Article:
India’s failure to provide LPG to rural areas is killing people and ruining the country’s air Photo Credit: Wikimedia Commons Deepa Padmanaban · Today · 04:00 pm About 1 million deaths occur annually in India due to household air pollution caused by fumes from cooking, heating and lighting activities. 5K Total Views Every evening on the smoky, denuded northern outskirts of Bangalore, Renuka (she uses only one name), a domestic worker in her mid-30s, picks pieces from a woodpile in a corner of her home, a narrow two-room brick house, twigs collected from the road or wooden pieces purchased from a furniture factory at Rs 60 per kg. Her face drawn and wan, Renuka lights a fire in a mud stove that she built. As the wood begins to burn, thick smoke gathers, and an acrid odour fills the room and floats out of her shanty. Renuka’s is one of 142 million rural Indian households that use firewood and other solid fuels, such as animal dung, charcoal, crop waste and coal, as their primary source of household energy. The soot so generated quietly darkens the skies above India, shortens life spans – including 100,000 children who die prematurely every year and 171 who are still-born – disrupts the monsoons and threatens the Himalayan snows. About 1 million deaths occur annually in India due to household air pollution caused by fumes from cooking, heating and lighting activities. A great dent was to have been made to these dangers and deaths with 55 million new, clean-burning LPG gas connections to have been made available to 75% of the population between 2009 and 2015, under the Rajiv Gandhi Gramin LPG Vitaran Yojana (Rajiv Gandhi LPG Rural Distribution Scheme). The idea was to set up low-cost distribution agencies across rural India, so that fewer Indian households rely on solid-fuel, soot-emitting cookstoves, such as the one Renuka uses on Bangalore’s edges. It appears that idea has been only partially successful, with no more than 7% of the rural population using LPG, as of February 1, 2015, according to IndiaSpend calculations, based on data procured from the government. The Global Alliance for Clean Cookstoves, a development advisory, put that figure at 12% in this 2013 study, using 2010 data. IndiaSpend‘s attempts to directly source details about the rural LPG programme from the Ministry of Petroleum and Gas were unsuccessful. Each department contacted, the office of the director (Gas Projects), department of LPG and office of the undersecretary, passed the responsibility of answering questions to the other. The only information forthcoming was that the scheme was being “streamlined” through public-sector oil companies. “The Rajiv Gandhi LPG scheme is basically a business model to penetrate into the rural areas, and to set up distribution centres in viable places,” said V. Jaychandran, retired executive director of Indian Oil. “The idea is to have more coverage (sic) across the country and bring the commodity to the doorstep of the customer.” As of February 1, 2015, 4,183 agencies had been commissioned as part of the plan to take LPG to rural India. Nearly 9.5 million of 17.8 million LPG consumers are now in rural areas, according to the corporate communication department of Indian Oil Corporation Ltd, a public-sector oil company. Since these numbers are inadequate to clear the skies over India, firewood and other local, solid fuels predominate. Among South and South-East Asian countries, India stands somewhere in the middle, better than Bangladesh and Nepal, and worse than China and Thailand. Source: CleanCookstoves.org Expectedly, rural India consumes a much higher amount of solid fuels at 82%, although this is a slight reduction from 1990, when the total usage was 90%, according to this analysis. There is a shift towards cleaner fuels, but it is slow. In 1993, 2% of the rural population used LPG; in 2010, Even if 12% of the rural population now uses LPG, that is still very low. In contrast, the population of LPG users in urban India went up to 65% in 2010 from 30% in 1993. Source: CleanCookstoves.org; Figures in chart have been rounded Ten states in India contribute about 75% of the total solid-fuel use. Bihar leads with 90% of households using solid fuels, and Tamil Nadu with 44% is the least. Firewood is the most popular solid fuel across India. Source: CleanCookstoves.org Darkening skies threatening Himalayas, poisoning lungs Use of solid fuel not only damages the environment but has an adverse impact on health and society. Burning solid fuels is the leading cause of household air pollution; smoke also travels outside causing ambient air pollution, according to this United Nations document. Source: World Bank Burning solid fuels releases some of the most important contributors to climate change, carbon dioxide (CO2) and other short-lived climate pollutants. Products of incomplete combustion, methane and black carbon particles, which are greater greenhouse pollutants than carbon dioxide, are also released. Black carbon – the light-absorbing part of soot – is much better at trapping heat than CO2 and can travel long distances. Black carbon is estimated to contribute the equivalent of a quarter to half of carbon dioxide globally. About 70%-80% of black carbon comes from households in developing countries. In South Asia, more than half of the black carbon comes from incomplete combustion of household solid fuel, according to the United Nations Environment Program. Black carbon is a serious threat to the melting of glaciers and a grave concern in South Asia due to its potential impact on the Himalayas. Black carbon also disrupts the monsoons, which threatens water availability and food security. Source: United Nations Environment Programme About 780 million people in India are affected by household air pollution, mainly caused by smoke from burning solid fuels for cooking, according to a report by the Global Alliance for clean cookstoves. Women and young children are the most affected by the health problems associated with exposure to cookstove smoke, with more than 100,000 children in India dying every year, as a result of acute lower respiratory infections, including pneumonias, caused by soot from solid fuels. Solid fuels emit substantial amounts of health-damaging pollutants, including particulates, carbon monoxide, nitrogen oxides, benzene, formaldehyde, 1,3-butadiene, and polyaromatic compounds such as benzo(α)pyrene. Solid-fuel soot accounted for about 2.6% of illnesses worldwide in 2000, according to a global comparative risk assessment organized by the World Health Organisation (WHO). Respiratory infections and chronic lung diseases, including chronic obstructive pulmonary disease are commonly associated with exposure to household pollution. Respiratory tract cancers and lung cancer are strongly associated with pollution from coal burning. There is also growing evidence of other effects on health from indoor-pollution, such as tuberculosis, cataracts, low birth-weight and heart disease. Nearly 39% of early neonatal stillbirths were attributed to cooking fumes, according to thisstudy that examined the relationship between biomass fuel-use and stillbirths in India. Another study that collated epidemiological literature linking solid fuel use with a variety of health outcomes found strong evidence for acute lower respiratory infection in children, and chronic obstructive pulmonary disorder and lung cancer in adult women. Note: “Strong” indicates that the results of studies on household pollution in developing countries reveal a consistent, sizeable, plausible and coherent relationship; “Moderate-I” refers to an association between Solid Fuel Use and a health outcome for which there is strong evidence for specific age and sex groups; “Moderate-II”, for which there is as yet no strong evidence; Source: World Health Organisation Besides the impact on health and the environment, there is an effect on society too. Gathering solid-fuel is time-consuming drudgery, taking away from other activities, such as childcare or school study. Wood harvesting has led to pressure on natural resources and forests and increase in deforestation, which in turn causes reduced carbon uptake by trees. Unsustainable collection of wood can contribute to loss of forest canopy, mud-slides, and loss of biodiversity. The search for a better stove and cleaner fuel Improved stoves are the cheapest way of improving health, according to a WHO report. In Africa and South and South-east Asia, the regions with the greatest number of people exposed to toxic soot, improved stoves could reduce the burden of disease associated with indoor air pollution for an average yearly cost of Rs. 30,000 to 37,000 per healthy year gained. Several attempts have been made in the past by the Indian government to provide improved stoves.The National Program on Improved Chulhas (stoves), started in 1985, aimed at conserving fuel and reducing smoke by using chimneys. About 35 million stoves were installed, according to a study published in the journal Energy for Sustainable Development, but it was discontinued in 2002 because the stoves did not last or work well enough. Another programme, The National Biomass Cookstoves Initiative, was launched in late 2009 to distribute clean, energy efficient cookstoves. Several NGOs and private initiatives have in the recent years evolved new, improved cook stoves and distribution programmes. Success has been partial, with less than a third of the solid fuel-using population switching to clean cookstoves. “There are many challenges in getting people to shift from traditional to improved cookstoves,” said Sudha Setty, Indian representative of The Global Alliance for Clean Cookstoves. “Women, who are the end users, are not decision makers, so male members need to be convinced. For them, economic benefits make more sense than health benefits.” LPG would be an ideal substitute, but supply depots are expensive and–for people like Renuka–a cylinder is simply too costly. This article was originally published on IndiaSpend.com, a data-driven and public-interest journalism non-profit. We welcome your comments at firstname.lastname@example.org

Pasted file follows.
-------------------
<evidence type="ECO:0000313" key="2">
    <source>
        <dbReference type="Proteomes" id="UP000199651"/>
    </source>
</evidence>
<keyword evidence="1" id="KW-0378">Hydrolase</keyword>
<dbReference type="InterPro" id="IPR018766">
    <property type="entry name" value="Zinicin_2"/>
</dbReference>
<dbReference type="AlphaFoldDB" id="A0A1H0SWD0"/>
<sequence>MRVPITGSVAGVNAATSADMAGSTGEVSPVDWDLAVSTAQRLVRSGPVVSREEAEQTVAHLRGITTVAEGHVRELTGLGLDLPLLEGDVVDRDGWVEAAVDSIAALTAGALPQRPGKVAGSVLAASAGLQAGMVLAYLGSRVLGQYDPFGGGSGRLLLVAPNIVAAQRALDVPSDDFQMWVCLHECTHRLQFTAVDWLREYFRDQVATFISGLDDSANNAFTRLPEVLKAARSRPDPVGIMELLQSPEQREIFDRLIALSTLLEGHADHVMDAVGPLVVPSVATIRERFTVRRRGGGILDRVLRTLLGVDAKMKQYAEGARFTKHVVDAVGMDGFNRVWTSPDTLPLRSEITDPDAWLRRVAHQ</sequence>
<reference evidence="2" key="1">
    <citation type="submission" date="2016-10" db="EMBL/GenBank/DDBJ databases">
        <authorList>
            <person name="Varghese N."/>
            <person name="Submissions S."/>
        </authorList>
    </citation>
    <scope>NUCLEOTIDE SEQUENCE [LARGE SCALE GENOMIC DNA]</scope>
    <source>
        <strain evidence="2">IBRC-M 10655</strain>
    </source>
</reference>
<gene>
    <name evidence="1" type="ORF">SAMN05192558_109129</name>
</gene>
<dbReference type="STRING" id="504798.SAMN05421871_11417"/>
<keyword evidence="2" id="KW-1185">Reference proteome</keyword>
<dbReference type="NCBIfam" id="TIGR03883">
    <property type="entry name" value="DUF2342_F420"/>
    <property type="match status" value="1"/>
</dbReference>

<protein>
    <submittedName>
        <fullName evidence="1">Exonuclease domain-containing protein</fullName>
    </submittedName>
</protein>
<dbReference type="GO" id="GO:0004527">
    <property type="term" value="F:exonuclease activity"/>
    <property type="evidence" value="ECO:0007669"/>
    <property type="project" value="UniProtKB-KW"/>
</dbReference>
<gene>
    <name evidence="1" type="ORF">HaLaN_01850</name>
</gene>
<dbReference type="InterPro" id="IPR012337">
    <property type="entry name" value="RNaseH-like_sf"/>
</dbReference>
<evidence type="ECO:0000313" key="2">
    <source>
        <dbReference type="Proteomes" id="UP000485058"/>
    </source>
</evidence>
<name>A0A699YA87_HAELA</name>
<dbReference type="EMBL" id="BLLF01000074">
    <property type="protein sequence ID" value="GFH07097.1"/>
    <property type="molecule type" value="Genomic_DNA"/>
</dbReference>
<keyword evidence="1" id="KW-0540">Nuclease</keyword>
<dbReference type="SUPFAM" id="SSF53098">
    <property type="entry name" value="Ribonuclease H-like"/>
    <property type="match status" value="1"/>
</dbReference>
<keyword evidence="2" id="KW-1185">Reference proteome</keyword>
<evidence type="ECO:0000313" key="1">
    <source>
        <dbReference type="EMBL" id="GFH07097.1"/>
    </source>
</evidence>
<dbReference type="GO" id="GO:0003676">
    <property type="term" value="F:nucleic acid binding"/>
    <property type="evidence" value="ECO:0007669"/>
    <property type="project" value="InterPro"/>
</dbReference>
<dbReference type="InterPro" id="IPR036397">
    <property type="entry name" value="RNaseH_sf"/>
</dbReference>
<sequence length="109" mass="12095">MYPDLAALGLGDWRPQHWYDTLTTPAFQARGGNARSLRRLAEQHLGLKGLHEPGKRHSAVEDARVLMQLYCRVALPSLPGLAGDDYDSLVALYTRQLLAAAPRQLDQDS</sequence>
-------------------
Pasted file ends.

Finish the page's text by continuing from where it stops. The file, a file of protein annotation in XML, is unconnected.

Definition Climatefarming en francais